The Austin Woman staff proves there are many ways to survive out there.


Parke Ballantine

Director of Events and Branding Strategy

While I’m not a survivalist in the strictest sense of knowing how to forage or build shelter from string and gum, I do consider myself a strong survivor and feel that my spiritual and creative practices are the skills that helped me live through it all so far. As the past year has highlighted, being able to care for our holistic health is essential to our collective survival. The impact of coronavirus and lockdown forced me to double down and prioritize the rituals and activities that support me in being vulnerable, expressive, confident and connected in order to survive. In no particular order some of these things are dancing, dressing up, laughing, cooking, meditating, yoga, reading, drawing, writing, watching films, listening to music and breathing.


Anne Cox

Production Coordinator

Oh, this is such a hard one for me. I’ve always said that if I was ever in the Hunger Games I would die first LOL. I’m also scared of bugs and am definitely not equipped with any skills useful for the great outdoors. But if we’re talking about surviving day-to-day life, I would say something that’s really important to me is keeping up the close friendships with my besties. It’s so incredibly easy to get caught up in the state of the world and feel sad for all the things you can’t control. Taking a break from all of that to do dumb things with my friends is always much needed, and I would say 100% necessary for survival. Oh, and wine! Can’t forget about wine.


Emily Manning

Marketing Intern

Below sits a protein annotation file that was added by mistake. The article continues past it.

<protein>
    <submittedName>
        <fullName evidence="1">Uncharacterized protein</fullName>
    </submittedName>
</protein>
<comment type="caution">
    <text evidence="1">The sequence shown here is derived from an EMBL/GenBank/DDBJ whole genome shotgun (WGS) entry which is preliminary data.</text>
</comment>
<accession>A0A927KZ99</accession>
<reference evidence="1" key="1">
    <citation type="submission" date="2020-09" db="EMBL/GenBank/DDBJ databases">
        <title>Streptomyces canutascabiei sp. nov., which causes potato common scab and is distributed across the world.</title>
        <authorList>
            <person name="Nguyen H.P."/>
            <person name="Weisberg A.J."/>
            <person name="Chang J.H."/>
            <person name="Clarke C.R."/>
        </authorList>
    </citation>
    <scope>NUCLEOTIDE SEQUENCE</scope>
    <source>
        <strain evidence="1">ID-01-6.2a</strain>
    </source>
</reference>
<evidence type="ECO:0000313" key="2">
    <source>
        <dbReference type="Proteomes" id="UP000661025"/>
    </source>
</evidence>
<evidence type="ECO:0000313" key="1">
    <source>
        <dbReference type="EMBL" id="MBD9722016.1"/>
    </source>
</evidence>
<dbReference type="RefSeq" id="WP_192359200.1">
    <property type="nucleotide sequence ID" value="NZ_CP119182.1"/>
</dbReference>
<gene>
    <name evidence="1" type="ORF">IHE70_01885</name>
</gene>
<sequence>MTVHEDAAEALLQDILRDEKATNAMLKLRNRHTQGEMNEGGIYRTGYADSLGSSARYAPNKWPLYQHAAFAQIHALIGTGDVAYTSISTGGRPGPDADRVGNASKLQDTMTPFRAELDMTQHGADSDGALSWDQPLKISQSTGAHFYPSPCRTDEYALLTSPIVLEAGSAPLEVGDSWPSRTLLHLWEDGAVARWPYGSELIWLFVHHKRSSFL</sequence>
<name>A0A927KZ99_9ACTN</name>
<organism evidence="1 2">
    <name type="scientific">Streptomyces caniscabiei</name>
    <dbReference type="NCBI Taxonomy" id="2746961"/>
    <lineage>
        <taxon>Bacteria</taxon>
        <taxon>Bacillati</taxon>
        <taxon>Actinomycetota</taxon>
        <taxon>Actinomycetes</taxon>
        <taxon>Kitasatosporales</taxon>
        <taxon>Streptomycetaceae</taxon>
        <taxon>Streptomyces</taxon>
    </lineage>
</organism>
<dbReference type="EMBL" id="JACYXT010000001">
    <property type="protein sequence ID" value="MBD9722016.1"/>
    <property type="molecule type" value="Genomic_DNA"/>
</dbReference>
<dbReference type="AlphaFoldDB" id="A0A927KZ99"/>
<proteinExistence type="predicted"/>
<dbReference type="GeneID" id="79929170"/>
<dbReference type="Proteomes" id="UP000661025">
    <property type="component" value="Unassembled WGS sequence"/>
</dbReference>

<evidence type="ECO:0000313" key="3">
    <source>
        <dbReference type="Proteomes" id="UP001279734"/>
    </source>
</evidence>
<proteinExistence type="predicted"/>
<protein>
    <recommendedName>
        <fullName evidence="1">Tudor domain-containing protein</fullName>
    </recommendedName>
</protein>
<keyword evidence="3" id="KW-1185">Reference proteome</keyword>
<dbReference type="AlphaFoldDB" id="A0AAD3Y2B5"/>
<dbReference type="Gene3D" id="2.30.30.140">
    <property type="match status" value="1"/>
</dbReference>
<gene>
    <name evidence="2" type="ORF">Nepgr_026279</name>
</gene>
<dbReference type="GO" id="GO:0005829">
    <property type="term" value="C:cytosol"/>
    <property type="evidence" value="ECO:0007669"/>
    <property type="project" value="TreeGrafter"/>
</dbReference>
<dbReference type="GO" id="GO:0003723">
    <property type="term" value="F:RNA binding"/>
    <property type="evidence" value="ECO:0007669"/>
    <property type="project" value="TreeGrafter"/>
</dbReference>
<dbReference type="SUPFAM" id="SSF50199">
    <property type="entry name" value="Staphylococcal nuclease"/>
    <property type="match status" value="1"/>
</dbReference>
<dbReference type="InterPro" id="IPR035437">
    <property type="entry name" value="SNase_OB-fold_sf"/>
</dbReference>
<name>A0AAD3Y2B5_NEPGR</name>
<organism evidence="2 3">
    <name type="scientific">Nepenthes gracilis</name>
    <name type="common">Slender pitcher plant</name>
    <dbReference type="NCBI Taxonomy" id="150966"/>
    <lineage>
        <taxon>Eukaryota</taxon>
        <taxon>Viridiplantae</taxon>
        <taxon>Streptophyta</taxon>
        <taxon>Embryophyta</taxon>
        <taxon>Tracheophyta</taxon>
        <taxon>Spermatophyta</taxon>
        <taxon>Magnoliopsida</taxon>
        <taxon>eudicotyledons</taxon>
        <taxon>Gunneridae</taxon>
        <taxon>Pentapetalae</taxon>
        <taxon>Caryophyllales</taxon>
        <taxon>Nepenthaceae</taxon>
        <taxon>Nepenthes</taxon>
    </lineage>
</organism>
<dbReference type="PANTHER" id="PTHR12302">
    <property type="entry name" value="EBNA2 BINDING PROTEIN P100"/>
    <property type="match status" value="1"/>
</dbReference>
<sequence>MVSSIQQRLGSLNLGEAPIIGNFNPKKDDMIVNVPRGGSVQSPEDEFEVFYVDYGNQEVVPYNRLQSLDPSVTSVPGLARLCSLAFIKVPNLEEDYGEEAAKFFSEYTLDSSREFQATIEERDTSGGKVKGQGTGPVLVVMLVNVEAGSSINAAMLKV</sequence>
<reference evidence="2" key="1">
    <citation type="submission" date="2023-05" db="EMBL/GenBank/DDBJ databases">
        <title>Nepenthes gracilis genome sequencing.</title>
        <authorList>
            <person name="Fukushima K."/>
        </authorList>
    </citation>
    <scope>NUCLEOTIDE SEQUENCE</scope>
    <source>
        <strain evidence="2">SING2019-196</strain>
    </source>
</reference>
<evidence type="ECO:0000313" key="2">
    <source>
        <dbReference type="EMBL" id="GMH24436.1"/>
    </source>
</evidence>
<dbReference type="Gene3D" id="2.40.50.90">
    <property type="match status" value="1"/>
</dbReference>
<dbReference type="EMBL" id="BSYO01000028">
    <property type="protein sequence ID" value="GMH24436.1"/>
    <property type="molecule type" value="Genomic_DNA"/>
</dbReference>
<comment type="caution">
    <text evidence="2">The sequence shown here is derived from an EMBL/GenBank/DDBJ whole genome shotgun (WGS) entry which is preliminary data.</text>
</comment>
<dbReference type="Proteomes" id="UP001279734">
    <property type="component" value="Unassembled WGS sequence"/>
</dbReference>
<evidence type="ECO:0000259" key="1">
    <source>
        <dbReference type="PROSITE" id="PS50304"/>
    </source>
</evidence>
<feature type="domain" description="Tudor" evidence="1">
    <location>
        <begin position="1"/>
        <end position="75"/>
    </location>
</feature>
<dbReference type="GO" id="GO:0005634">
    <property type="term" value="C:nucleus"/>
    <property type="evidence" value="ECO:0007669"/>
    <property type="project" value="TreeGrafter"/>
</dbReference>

I practice meditation. Meditation and breath control are survival skills that don’t seem too important, but without controlling your breathing and organizing your thoughts there’s no way to get things done. Living in such a fast-paced world, meditating is the only time I can take out of my day to stop and give my mind a break from the constantly turning wheels. I think finding a quiet space that we feel comfortable in and clearing our thoughts is a necessity in surviving this busy society we’ve built.


Dawn Weston


One of my means of survival these days is 30 minutes of exercise daily. It can be a cycling class, yoga or just a walk around my neighborhood. The moments and movement keep me sane.


Cy White

Managing Editor

It’s an unfortunate cliche, but I absolutely do not walk anywhere at night. If I’m already out and have to walk, I make sure I leave before the sun goes down. I say unfortunate cliche because, yeah, it’s a thing that women have to think about. I’m sure not every woman is that concerned about walking around at night, particularly if they’re with other people. And I admit I’m more comfortable when I’m with somebody else. But I absolutely do not feel safe being out at night. Too many things can (and have) happened to the point I’m very wary of my surroundings, especially when it’s too dark to see everything. (Here’s a picture of my cat keeping me safe!)



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